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Questions after diagnosis

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Ruby +0 points · 11 months ago Original Poster Sleep Commentator

Looking through all of the posts, it is obvious that most are questions that should be asked of the medical community. Don't get me wrong, I'm glad questions are getting asked and hopefully answered. I just wonder why those questions haven't already been answered. If you feel so inclined could you answer some questions for me?

When you were first diagnosed, how much information did you received about sleep apnea?
Who gave you that information? Where else have you gone for information? Was there any support for questions or issues after? Were you told about other options than a CPAP machine? Were you given options on what machine or mask you used?

I don't need your life story (unless you just want to share and that's fine too). In my case, I was told this is what I had and this is what I would use. At that time I didn't know enough to ask questions and felt completely alone and ignorant. Not a good feeling. Since then, I've been doing more research on my own and asking for help on forums. I just wanted to know how much help you received after being diagnosed.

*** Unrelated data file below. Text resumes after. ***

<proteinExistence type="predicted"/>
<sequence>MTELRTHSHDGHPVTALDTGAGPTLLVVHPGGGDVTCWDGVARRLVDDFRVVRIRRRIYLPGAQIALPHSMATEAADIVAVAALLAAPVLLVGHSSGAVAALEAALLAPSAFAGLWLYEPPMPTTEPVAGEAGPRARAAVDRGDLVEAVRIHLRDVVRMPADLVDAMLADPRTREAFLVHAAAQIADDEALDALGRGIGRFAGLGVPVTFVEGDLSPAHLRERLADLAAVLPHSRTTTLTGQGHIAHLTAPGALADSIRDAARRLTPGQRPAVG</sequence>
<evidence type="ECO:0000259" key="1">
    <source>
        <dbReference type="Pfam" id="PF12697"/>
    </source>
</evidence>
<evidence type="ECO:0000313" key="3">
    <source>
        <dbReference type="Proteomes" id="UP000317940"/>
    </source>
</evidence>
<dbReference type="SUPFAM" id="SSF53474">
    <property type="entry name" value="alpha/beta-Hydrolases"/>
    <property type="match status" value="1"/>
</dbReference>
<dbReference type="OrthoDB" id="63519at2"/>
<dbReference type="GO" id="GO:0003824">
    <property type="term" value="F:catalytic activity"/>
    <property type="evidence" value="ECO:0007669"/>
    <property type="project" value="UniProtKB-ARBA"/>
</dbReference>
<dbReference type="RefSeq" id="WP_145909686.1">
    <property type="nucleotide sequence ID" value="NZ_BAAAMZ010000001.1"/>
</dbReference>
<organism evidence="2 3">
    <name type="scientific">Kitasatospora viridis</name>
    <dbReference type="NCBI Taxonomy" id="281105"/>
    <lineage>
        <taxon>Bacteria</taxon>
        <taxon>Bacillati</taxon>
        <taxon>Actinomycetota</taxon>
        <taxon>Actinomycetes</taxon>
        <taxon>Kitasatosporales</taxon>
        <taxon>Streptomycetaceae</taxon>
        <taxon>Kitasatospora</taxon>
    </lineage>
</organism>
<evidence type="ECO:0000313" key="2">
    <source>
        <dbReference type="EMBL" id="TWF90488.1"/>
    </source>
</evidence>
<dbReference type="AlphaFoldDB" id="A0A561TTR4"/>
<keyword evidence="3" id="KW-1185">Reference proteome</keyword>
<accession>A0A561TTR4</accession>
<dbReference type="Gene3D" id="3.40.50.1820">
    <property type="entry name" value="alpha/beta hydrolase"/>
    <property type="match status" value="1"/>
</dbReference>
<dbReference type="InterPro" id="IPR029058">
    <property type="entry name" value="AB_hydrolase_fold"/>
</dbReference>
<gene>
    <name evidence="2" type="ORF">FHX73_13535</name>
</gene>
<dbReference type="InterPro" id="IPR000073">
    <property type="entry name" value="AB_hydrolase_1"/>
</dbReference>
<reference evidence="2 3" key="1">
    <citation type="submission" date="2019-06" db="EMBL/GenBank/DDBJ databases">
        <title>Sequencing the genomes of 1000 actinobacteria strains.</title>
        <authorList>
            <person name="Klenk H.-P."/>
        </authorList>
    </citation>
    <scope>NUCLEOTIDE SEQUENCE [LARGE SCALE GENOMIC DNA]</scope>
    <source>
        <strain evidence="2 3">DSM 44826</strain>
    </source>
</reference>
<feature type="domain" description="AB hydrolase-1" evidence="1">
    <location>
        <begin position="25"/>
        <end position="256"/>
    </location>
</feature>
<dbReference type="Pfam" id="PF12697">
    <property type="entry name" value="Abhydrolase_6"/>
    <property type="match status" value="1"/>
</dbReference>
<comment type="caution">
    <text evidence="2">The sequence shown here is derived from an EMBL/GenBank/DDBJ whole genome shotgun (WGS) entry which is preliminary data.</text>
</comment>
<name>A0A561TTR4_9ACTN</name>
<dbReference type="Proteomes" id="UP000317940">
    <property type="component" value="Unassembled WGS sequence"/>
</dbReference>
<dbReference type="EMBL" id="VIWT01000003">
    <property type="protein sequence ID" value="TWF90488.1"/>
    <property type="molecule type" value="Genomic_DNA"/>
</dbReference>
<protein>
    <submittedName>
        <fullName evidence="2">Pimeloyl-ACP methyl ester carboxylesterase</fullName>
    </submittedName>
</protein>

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bonjour +0 points · 11 months ago Sleep Commentator

When you were first diagnosed, how much information did you received about sleep apnea? You have Sleep Apnea and you need a CPAP Who gave you that information? The Sleep Clinic Where else have you gone for information? I didn't know of anyplace, nowadays the internet. Was there any support for questions or issues after? No Were you told about other options than a CPAP machine? No Were you given options on what machine or mask you used? None

I was told it would take 6 to 8 weeks to get my machine by my DME. I said that was not acceptable and I would drive (that was dangerous) anywhere to pick it up asap. My Rx was for 19 cm CPAP. My machine would not go over 18 and was told it was OK

I find that the old pro users on the forums have at least as much knowledge as the medical pros and frequently spot issues that the pros miss. especially since all most pros look at is summary and compliance data.

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Sierra +0 points · 11 months ago Sleep Innovater

When you were first diagnosed, how much information did you received about sleep apnea?

Very little. The clinic used a Phillips NightOne at home system. They gave me just enough info to do the one night trial with it. My wife had been diagnosed 3 years before me, and I thought I knew a fair bit. I should have done more research on it before going in for my diagnosis. For example I knew there was a difference between central events and obstructive, and asked what my breakdown was. She told me, and I did not know enough to ask any follow up question like "how likely are my central events to be treated with a CPAP?" She also told me that a CPAP was likely to cure my type II diabetes, which is total nonsense.

Who gave you that information?

In the clinic my GP doctor sent me to, there is no doctor. I think the company uses a contract doctor to read the sleep study and make the diagnosis. I think I figured out he resides in another province a few thousand km away. Obviously there was no opportunity to talk to him. There is a sleep technician at the clinic which talks to you, but I suspect based on what she told me, she has pretty minimal qualifications.